One of the most popular series of the Liechtenstein think tank CIT Coin Invest Ltd. is called “Skulls.” Why is such a dark series so successful? When did “feel-good horror” become a part of everyday life and even find its way into numismatics?
Coins mirror their era, as does “Skulls,” the new hit series of the Liechtenstein think tank CIT Coin Invest AG. It is the most radical implementation of a trend which can be perceived by other mints as the invasion of horror, first into everyday life, then into numismatics.
Let’s take a look at the animal series from the Münze Österreich, which comes across quite harmless. But first, ask yourself which kinds of animals you would have visited in a zoo with your children or grandchildren a few years ago. Surely, such creatures were depicted on the five-euro coin in 2002, issued by the Austrian Mint for the 250th anniversary of the Vienna zoo Tiergarten Schönbrunn. These included penguins, seals, bears, lions, chimpanzees, owls, elephants, and giraffes.
The owl is the only animal that made it into the Münze Österreich’s new animal series. The others must have been deemed “too boring” to awaken collector’s desires. Thus, the first animal of the series in 2016 was the bat. Which would be quite a strange choice, if the small mammal didn’t point far beyond itself. For centuries, it has been the symbol of demons in visual arts. Since the Dracula movies, we know that vampires love to turn into bats. And that is only one aspect that makes bats such fascinating creatures. The glow-in-the-dark technology, where luminescent ink is pad-printed onto the coins, takes full effect with this theme — another win for the bat.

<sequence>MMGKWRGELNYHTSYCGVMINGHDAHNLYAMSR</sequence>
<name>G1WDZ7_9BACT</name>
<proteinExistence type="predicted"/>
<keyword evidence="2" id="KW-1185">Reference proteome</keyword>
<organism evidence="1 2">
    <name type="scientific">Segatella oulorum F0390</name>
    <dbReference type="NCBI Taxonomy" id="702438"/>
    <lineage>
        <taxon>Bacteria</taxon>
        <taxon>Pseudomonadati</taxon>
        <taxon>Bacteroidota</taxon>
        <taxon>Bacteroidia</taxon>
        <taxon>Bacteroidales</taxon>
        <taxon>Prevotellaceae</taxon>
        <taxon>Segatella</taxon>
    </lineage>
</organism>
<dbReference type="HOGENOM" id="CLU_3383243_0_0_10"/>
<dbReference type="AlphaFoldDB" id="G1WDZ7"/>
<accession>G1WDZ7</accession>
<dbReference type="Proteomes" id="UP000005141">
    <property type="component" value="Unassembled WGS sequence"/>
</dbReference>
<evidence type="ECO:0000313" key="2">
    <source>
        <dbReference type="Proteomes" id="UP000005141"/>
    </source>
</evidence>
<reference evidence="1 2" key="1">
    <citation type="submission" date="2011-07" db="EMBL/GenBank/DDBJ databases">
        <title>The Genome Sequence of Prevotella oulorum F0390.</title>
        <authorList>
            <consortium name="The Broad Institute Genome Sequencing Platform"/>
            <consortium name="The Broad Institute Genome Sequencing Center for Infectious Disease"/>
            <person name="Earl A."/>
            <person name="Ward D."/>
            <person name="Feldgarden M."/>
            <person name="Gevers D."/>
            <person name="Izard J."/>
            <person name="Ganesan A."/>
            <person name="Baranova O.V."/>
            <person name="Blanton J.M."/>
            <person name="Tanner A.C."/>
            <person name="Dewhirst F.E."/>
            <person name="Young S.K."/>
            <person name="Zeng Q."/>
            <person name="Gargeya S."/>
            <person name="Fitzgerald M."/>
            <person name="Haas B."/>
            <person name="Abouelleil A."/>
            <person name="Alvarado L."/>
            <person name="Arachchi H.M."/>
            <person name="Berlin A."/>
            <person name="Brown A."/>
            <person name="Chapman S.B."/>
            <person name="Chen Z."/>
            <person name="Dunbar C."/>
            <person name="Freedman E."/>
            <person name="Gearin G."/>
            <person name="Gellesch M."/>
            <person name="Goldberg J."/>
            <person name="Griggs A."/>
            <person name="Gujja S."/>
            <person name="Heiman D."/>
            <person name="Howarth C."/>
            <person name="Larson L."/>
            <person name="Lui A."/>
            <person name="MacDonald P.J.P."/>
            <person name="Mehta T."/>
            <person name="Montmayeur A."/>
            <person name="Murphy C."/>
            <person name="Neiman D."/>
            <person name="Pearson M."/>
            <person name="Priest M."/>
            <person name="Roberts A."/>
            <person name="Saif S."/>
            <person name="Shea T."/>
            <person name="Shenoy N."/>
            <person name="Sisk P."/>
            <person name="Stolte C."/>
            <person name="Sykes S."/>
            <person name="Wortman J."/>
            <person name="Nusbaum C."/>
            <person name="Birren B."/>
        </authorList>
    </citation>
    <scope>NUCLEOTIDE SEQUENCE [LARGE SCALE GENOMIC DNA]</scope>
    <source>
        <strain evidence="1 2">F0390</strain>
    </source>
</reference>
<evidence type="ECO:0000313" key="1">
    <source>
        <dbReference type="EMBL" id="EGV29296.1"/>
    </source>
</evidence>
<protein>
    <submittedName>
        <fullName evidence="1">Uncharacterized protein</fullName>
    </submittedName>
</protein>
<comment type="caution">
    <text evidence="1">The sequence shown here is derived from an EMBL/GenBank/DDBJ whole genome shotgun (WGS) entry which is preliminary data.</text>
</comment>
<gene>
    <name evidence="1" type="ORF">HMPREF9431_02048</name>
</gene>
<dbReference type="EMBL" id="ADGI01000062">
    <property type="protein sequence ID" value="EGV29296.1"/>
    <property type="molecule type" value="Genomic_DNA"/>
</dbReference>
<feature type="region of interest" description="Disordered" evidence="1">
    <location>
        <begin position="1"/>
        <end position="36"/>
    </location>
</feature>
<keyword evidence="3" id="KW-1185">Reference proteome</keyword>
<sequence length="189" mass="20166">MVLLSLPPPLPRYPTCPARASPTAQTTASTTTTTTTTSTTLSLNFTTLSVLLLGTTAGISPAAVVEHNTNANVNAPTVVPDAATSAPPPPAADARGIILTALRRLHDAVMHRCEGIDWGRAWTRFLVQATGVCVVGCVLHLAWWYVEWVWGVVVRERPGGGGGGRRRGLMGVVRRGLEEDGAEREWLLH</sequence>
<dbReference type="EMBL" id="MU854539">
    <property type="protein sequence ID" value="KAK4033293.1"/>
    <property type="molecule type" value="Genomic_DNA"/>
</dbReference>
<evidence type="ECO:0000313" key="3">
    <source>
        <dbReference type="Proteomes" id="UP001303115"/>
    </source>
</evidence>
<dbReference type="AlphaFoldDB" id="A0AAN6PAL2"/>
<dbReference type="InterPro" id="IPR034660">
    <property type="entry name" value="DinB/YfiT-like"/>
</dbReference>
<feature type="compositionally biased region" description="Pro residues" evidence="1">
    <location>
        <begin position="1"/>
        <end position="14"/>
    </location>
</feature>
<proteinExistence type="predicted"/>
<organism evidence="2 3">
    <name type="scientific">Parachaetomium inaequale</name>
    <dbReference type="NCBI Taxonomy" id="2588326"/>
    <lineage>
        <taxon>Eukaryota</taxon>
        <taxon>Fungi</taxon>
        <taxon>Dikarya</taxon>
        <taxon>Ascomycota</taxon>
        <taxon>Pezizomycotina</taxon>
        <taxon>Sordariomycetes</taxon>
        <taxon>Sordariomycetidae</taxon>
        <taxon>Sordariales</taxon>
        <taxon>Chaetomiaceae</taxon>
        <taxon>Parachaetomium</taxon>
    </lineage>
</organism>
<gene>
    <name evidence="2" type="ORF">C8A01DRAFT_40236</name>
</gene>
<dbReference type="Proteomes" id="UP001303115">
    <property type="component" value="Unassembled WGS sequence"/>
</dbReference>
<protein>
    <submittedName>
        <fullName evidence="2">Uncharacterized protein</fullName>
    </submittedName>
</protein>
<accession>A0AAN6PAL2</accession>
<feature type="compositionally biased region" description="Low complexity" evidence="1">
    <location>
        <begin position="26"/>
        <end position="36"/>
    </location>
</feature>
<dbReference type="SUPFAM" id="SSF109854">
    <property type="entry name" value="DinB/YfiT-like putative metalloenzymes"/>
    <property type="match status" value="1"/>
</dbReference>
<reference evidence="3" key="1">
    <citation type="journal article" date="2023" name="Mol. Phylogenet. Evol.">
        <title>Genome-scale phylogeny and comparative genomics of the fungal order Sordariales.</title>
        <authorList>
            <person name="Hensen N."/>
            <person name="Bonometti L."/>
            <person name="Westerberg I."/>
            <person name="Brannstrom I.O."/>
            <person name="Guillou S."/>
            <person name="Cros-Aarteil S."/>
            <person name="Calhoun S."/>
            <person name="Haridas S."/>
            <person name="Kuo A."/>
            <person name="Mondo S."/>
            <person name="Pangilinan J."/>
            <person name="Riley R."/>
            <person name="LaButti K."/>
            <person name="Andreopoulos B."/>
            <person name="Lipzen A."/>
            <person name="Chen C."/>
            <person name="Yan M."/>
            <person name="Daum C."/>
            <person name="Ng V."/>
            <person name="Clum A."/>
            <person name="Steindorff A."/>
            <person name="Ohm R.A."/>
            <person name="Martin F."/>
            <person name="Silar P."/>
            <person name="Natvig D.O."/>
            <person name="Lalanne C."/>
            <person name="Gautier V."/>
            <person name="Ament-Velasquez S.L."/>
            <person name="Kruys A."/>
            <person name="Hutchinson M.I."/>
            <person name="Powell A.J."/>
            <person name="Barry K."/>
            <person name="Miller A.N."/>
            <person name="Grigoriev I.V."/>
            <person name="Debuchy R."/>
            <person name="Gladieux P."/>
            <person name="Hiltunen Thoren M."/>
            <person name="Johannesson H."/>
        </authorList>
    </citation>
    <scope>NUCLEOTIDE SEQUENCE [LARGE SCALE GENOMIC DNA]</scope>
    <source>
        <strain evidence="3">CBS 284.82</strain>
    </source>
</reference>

The same applies to the wolf, which came out as the series’ fifth animal in 2017. It is howling at the moon, alluding to today’s popular werewolf trend.
Of course, Münze Österreich wasn’t the first mint to recognize this trend. As early as 2013, Coin Invest had great success with the “Crying Wolf” coin issued for Mongolia. It even received the Coin of the Year Award for the “Most Innovative Coin” in 2013.
Wasp spiders, death’s-head hawkmoths, geckos, cobras, or poisonous tree frogs — today’s collectors want animals that, a few decades ago, would have been called “gross” at least. The reason our perception of these animals has changed so much lies in the mass media, especially television.
Since When Do We Enjoy Being Scared?
In Germany, private media conquered the screen in the mid-80s. With as little effort as possible, they needed to bring large and (for PR agencies) attractive groups of buyers in front of the TV. So the popular animal documentaries focused on a menagerie of superlatives: The most poisonous snake, the most dangerous shark, or the deadliest lizard. Naturally, the public channels didn’t stay behind: They countered with the same animals but instead showcased their beauty.
Another genre that was popular with the private channels (and cheaply acquired) were horror movies, thrilling young people at a late hour. They were especially attractive to the advertising industry. And the political discussion about whether the extreme violence was harmful to adolescents only made these movies all the more exciting.
People who are between 50 and 65 years today have grown up with horror movies and associate those not just with the undead and bloodbaths, but with wonderful teenage memories of the movie theater and TV nights together.